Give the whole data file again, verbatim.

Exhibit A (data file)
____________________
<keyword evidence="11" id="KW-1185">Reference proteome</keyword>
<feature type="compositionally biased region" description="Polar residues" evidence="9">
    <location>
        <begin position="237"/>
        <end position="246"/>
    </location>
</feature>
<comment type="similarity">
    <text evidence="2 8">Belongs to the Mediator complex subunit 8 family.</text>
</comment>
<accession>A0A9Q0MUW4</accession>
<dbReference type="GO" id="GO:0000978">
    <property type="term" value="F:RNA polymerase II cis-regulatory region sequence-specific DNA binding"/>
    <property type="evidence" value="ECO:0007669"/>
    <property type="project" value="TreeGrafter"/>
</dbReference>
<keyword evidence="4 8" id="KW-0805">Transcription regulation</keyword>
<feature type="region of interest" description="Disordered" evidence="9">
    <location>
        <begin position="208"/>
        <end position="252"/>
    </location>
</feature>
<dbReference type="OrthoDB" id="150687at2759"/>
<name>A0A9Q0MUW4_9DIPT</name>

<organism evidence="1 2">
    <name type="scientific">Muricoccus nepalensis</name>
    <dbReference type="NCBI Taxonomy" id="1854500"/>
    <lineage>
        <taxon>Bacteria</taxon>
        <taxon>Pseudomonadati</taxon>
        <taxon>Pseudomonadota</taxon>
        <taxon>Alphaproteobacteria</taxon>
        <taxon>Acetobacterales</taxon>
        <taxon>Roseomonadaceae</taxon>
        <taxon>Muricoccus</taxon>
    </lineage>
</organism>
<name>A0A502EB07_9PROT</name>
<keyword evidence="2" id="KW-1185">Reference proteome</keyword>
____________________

<keyword evidence="11" id="KW-1185">Reference proteome</keyword>
<feature type="compositionally biased region" description="Polar residues" evidence="9">
    <location>
        <begin position="237"/>
        <end position="246"/>
    </location>
</feature>
<comment type="similarity">
    <text evidence="2 8">Belongs to the Mediator complex subunit 8 family.</text>
</comment>
<accession>A0A9Q0MUW4</accession>
<dbReference type="GO" id="GO:0000978">
    <property type="term" value="F:RNA polymerase II cis-regulatory region sequence-specific DNA binding"/>
    <property type="evidence" value="ECO:0007669"/>
    <property type="project" value="TreeGrafter"/>
</dbReference>
<keyword evidence="4 8" id="KW-0805">Transcription regulation</keyword>
<feature type="region of interest" description="Disordered" evidence="9">
    <location>
        <begin position="208"/>
        <end position="252"/>
    </location>
</feature>
<dbReference type="OrthoDB" id="150687at2759"/>
<name>A0A9Q0MUW4_9DIPT</name>

<organism evidence="1 2">
    <name type="scientific">Muricoccus nepalensis</name>
    <dbReference type="NCBI Taxonomy" id="1854500"/>
    <lineage>
        <taxon>Bacteria</taxon>
        <taxon>Pseudomonadati</taxon>
        <taxon>Pseudomonadota</taxon>
        <taxon>Alphaproteobacteria</taxon>
        <taxon>Acetobacterales</taxon>
        <taxon>Roseomonadaceae</taxon>
        <taxon>Muricoccus</taxon>
    </lineage>
</organism>
<name>A0A502EB07_9PROT</name>
<keyword evidence="2" id="KW-1185">Reference proteome</keyword>